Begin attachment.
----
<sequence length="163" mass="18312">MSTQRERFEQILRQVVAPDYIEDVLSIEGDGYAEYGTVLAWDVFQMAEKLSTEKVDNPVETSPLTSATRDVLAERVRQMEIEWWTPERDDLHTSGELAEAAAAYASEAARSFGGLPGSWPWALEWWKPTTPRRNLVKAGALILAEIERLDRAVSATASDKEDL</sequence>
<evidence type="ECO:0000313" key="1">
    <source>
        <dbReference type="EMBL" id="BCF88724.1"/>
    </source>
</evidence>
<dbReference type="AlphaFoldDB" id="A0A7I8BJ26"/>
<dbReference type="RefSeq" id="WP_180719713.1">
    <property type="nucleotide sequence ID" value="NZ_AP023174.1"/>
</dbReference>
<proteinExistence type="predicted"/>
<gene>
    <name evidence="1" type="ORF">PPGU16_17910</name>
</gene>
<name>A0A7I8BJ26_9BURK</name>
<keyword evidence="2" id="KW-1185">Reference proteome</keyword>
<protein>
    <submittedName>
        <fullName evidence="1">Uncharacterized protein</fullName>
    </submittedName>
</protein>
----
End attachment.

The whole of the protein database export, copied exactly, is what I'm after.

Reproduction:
<sequence length="163" mass="18312">MSTQRERFEQILRQVVAPDYIEDVLSIEGDGYAEYGTVLAWDVFQMAEKLSTEKVDNPVETSPLTSATRDVLAERVRQMEIEWWTPERDDLHTSGELAEAAAAYASEAARSFGGLPGSWPWALEWWKPTTPRRNLVKAGALILAEIERLDRAVSATASDKEDL</sequence>
<evidence type="ECO:0000313" key="1">
    <source>
        <dbReference type="EMBL" id="BCF88724.1"/>
    </source>
</evidence>
<dbReference type="AlphaFoldDB" id="A0A7I8BJ26"/>
<dbReference type="RefSeq" id="WP_180719713.1">
    <property type="nucleotide sequence ID" value="NZ_AP023174.1"/>
</dbReference>
<proteinExistence type="predicted"/>
<gene>
    <name evidence="1" type="ORF">PPGU16_17910</name>
</gene>
<name>A0A7I8BJ26_9BURK</name>
<keyword evidence="2" id="KW-1185">Reference proteome</keyword>
<protein>
    <submittedName>
        <fullName evidence="1">Uncharacterized protein</fullName>
    </submittedName>
</protein>